Q: How would you rate the public transport in Jeddah? What is your most memorable experience of using Jeddah’s transport system?
A: Women do not really use public transport here. It is mainly used by male expat workers. Women take taxis, use Uber, or families have their own drivers.  

Q: How would you rate the healthcare in Jeddah? Have you had any particularly good/bad experiences with regards to doctors and hospitals? Are there any hospitals you would recommend?
A: Our experiences with healthcare in Jeddah have always been very good. My husband had to have a triple bypass about 10 years ago, and I stayed the entire time with him in the hospital. The bill was a fraction of the cost of what it would have been in the US, and we don’t have insurance here either. Several of my husband’s family members and friends offered to pay the bill. The hospital was IMC (International Medical Center) and I would highly recommend their services.

My personal healthcare experiences have been pretty good too. The only negative I can think of is when the doctors address my medical concerns to my husband and not to me directly. This is again due to the culture plus the fact that they are probably more comfortable speaking Arabic. But it’s been a problem because my husband tends to not immediately tell me what is being said, and I usually have questions he did not think to ask. The care that I have gotten though has been high quality and I’ve been happy with it.

Q: What are the biggest safety issues facing expats living in Jeddah or Saudi Arabia? Are there any areas expats should avoid?
A: Honestly safety has not been an issue for me, although my husband is concerned about my safety. He thinks that every man who sees me wants me, so he’s paranoid about my safety. After more than 40 years together, I guess the fact that he still feels that way is a compliment! I should probably be more concerned about my safety myself, but the truth is that I have felt safer here all these years than I ever feel back home in the US. Crime is much lower here and there is not the random violence like in the US. I’ve been to ghetto areas here in Jeddah, and I still feel safe.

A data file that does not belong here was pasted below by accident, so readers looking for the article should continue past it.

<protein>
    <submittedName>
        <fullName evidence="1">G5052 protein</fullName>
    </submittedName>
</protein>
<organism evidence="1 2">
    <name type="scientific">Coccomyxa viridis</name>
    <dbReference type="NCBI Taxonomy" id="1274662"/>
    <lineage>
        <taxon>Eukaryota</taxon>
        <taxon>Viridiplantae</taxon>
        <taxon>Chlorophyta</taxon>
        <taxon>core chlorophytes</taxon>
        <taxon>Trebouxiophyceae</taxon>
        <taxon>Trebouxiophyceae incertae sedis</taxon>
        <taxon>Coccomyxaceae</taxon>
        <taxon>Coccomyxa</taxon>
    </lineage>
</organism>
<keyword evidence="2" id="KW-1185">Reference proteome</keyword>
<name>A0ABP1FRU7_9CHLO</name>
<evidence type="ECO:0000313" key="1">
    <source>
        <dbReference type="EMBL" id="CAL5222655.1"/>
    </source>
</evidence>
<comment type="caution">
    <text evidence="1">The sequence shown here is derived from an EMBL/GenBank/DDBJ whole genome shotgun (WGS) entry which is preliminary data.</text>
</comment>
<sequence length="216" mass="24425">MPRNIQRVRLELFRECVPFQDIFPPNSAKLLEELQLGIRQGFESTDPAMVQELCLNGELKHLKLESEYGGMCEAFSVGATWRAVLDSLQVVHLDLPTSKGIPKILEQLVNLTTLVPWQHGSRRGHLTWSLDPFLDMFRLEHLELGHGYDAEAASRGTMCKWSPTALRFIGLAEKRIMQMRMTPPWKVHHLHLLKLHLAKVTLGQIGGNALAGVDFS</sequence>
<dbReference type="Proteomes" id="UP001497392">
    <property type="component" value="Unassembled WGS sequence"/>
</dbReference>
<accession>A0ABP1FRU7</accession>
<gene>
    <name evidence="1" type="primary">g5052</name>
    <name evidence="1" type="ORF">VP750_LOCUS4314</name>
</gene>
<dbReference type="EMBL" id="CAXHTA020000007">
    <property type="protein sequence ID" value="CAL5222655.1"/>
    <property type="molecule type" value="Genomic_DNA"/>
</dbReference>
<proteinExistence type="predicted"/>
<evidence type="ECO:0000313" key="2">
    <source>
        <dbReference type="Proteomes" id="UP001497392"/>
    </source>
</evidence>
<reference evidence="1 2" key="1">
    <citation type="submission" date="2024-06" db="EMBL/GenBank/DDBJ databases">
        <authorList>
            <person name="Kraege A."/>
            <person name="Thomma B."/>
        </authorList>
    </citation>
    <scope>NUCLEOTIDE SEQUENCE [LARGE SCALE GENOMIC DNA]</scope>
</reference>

Q: How do you rate the standard of housing in Jeddah? What different options are available for expats?
A: There are many housing options available to expats here in Jeddah. There are of course gated housing compounds, specifically for expat workers. Outside the compounds, there are apartments and villas to rent. I’ve visited friends in compounds but have never lived in one. We live in an apartment building. Our apartment is much larger and newer than our house was in Florida. We have individual AC units in each room as opposed to the central AC we had in Florida. I also like that the bathrooms are completely tiled on the floors and up the walls, and that we have toilet spray hoses, which I love.

Q: Any areas or suburbs you’d recommend for expats to live in?
A: Since Jeddah is quite large, I’d recommend living closer to where your work is. There are many nice compounds in desirable areas all over the city to choose from.  

Meeting people and making friends in Jeddah

Q: How tolerant are the locals of foreigners? Is there obvious discrimination against any particular groups? Have you ever experienced discrimination in Jeddah?
A: I’ve never really experienced discrimination here, but I know it exists, mostly against Asians and black people. For a while, back when Saudisation was newer (replacing expat workers with Saudis), I did hear of some intolerance toward foreigners, but never saw it firsthand. I do have to say that I believe this type of treatment is more rare here than it is in the US, as most Muslims are good and kindhearted people who live their religion in everything they do or say.  

Q: Was meeting people and making friends easy? How did you go about meeting new people?